The $5 billion East African pharmaceutical market is expected to grow by more than 12% per year for the next five years, as lifestyle changes in the region lead to higher rates of non-communicable diseases such as diabetes.
Such high growth offers significant opportunity, but so far the region’s 65 manufacturers have only been able to satisfy about 30% of market demand, leaving the other 70% to be captured by imports.
“The biggest challenge facing local producers is the lack of capital they need to invest in improving product quality,” says Christoph Spennemann, in charge of UNCTAD’s programme on intellectual property rights and development.
“Local companies need to invest in new and better production and research facilities, but conventional banks see them as too risky and are reluctant to finance their projects,” he adds, during a 2-4 November meeting in Nairobi on boosting pharmaceutical production in the East African Community (EAC).
Boosting this production requires foreign investors, Mr. Spennemann says, but many investors want to see further harmonization of national drug regulations in the region, which includes Burundi, Kenya, Rwanda, Tanzania and Uganda.
“It’s all about economies of scale,” he says. “Investors are more interested in a regional market of 140 million people than individual countries.”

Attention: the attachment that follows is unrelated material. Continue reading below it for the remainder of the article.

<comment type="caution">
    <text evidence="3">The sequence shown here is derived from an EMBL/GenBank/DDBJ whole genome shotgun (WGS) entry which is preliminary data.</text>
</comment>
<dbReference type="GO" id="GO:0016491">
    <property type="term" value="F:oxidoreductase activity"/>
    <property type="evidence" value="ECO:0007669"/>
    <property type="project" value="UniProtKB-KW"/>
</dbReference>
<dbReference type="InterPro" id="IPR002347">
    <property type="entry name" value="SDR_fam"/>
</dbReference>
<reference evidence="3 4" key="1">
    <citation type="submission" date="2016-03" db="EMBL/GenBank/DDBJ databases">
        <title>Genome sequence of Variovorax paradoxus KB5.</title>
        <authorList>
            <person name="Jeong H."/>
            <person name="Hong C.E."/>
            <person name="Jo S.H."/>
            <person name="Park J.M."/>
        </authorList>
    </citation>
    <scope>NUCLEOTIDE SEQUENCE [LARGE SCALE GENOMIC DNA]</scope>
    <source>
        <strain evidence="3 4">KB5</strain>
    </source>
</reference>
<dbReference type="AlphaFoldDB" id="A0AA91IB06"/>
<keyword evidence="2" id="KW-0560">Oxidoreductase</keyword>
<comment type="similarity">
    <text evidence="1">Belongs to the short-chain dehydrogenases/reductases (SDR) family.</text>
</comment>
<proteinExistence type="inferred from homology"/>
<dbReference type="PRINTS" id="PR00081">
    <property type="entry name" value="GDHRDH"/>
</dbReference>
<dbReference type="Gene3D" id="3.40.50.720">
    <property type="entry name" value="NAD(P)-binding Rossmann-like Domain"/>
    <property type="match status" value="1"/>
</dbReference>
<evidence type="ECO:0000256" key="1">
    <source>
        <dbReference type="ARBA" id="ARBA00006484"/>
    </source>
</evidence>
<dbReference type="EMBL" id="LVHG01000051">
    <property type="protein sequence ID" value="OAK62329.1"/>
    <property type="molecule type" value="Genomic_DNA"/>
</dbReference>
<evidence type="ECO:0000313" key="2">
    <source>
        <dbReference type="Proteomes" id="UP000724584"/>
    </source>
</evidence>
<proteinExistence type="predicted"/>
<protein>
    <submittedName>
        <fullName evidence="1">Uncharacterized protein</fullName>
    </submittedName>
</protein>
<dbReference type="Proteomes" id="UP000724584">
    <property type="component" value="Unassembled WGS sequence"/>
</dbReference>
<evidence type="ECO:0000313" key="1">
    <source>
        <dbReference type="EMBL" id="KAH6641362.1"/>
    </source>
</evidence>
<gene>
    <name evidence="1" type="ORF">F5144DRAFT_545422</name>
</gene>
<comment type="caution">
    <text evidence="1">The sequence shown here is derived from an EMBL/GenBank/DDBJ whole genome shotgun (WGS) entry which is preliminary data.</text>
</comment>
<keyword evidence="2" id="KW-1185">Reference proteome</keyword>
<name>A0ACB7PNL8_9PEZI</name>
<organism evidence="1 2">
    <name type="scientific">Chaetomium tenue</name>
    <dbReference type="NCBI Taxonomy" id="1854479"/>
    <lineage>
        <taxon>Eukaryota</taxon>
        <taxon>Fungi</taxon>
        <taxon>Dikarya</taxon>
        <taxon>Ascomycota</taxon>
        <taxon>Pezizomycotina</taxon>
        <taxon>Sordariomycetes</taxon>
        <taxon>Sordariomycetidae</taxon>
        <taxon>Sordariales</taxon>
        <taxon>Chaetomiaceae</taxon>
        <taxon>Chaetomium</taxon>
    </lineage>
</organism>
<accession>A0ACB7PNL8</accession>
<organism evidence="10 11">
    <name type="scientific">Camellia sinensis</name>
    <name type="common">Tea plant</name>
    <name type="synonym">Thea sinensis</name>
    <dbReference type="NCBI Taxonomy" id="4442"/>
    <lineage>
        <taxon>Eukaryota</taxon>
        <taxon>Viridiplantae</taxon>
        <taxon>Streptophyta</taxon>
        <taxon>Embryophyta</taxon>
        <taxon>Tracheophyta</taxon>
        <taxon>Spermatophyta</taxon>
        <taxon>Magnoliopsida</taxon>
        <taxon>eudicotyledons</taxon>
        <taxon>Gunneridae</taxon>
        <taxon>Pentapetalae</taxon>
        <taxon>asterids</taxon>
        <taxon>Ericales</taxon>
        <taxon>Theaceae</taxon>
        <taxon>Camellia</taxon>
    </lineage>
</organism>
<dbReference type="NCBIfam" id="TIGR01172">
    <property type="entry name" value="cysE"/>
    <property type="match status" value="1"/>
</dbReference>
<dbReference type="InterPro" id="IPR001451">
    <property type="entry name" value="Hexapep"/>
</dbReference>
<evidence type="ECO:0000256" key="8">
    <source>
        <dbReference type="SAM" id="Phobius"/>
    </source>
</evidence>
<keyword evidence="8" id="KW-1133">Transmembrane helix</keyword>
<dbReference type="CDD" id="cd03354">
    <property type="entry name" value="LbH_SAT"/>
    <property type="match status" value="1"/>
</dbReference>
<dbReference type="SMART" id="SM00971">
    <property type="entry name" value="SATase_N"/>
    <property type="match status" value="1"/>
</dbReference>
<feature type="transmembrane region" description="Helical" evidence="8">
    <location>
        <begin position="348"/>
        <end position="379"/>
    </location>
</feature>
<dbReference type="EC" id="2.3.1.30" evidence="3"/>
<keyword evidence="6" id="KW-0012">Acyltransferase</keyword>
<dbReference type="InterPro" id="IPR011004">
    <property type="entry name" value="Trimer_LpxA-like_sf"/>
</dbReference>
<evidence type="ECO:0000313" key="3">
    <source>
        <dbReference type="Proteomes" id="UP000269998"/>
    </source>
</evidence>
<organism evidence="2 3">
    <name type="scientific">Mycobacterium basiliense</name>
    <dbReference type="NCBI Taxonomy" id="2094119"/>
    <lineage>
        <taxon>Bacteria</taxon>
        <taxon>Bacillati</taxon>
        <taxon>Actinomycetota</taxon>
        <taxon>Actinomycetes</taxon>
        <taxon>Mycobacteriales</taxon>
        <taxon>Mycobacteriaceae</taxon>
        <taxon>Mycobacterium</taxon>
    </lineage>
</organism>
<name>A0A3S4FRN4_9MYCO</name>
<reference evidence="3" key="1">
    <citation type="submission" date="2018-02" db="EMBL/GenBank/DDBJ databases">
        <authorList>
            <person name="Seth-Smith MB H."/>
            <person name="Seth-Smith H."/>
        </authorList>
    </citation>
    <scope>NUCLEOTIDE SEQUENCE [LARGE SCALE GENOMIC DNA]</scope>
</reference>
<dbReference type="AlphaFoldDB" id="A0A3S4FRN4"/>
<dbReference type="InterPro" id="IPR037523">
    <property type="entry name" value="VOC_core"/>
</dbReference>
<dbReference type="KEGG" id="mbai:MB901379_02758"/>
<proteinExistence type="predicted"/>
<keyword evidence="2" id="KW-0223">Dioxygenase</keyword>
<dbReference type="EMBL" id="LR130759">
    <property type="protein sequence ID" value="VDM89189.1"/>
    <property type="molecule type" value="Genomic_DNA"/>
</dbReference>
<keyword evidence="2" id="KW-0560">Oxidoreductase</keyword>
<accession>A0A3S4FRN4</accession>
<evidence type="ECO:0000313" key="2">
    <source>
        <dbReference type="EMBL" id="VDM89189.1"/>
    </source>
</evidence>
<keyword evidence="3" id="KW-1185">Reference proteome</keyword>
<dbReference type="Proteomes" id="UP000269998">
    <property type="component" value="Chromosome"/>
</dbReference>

“Before they invest, they want to be sure that a drug approved in one country can be sold in all five,” he says.
Right now this is not guaranteed because too many differences still exist between national regulations, Mr. Spennemann says, adding that the region is currently testing the feasibility of a joint approval from all five countries’ drug regulatory agencies.
Boosting local pharmaceutical production is hot on the political agenda for EAC governments, looking to reduce medical costs for families and to increase access to essential medicines, especially in rural areas.
In addition to regional policy harmonization, local pharmaceutical industries need a supportive domestic policy environment, including on tax, research and development, and trade policies. Get one of these policies wrong and local producers are at a disadvantage, Mr. Spennemann says.
At the Nairobi meeting, UNCTAD is supporting the EAC secretariat to look at proposals from the Federation of East African Pharmaceutical Manufacturers for boosting investment into the region’s pharmaceutical industry.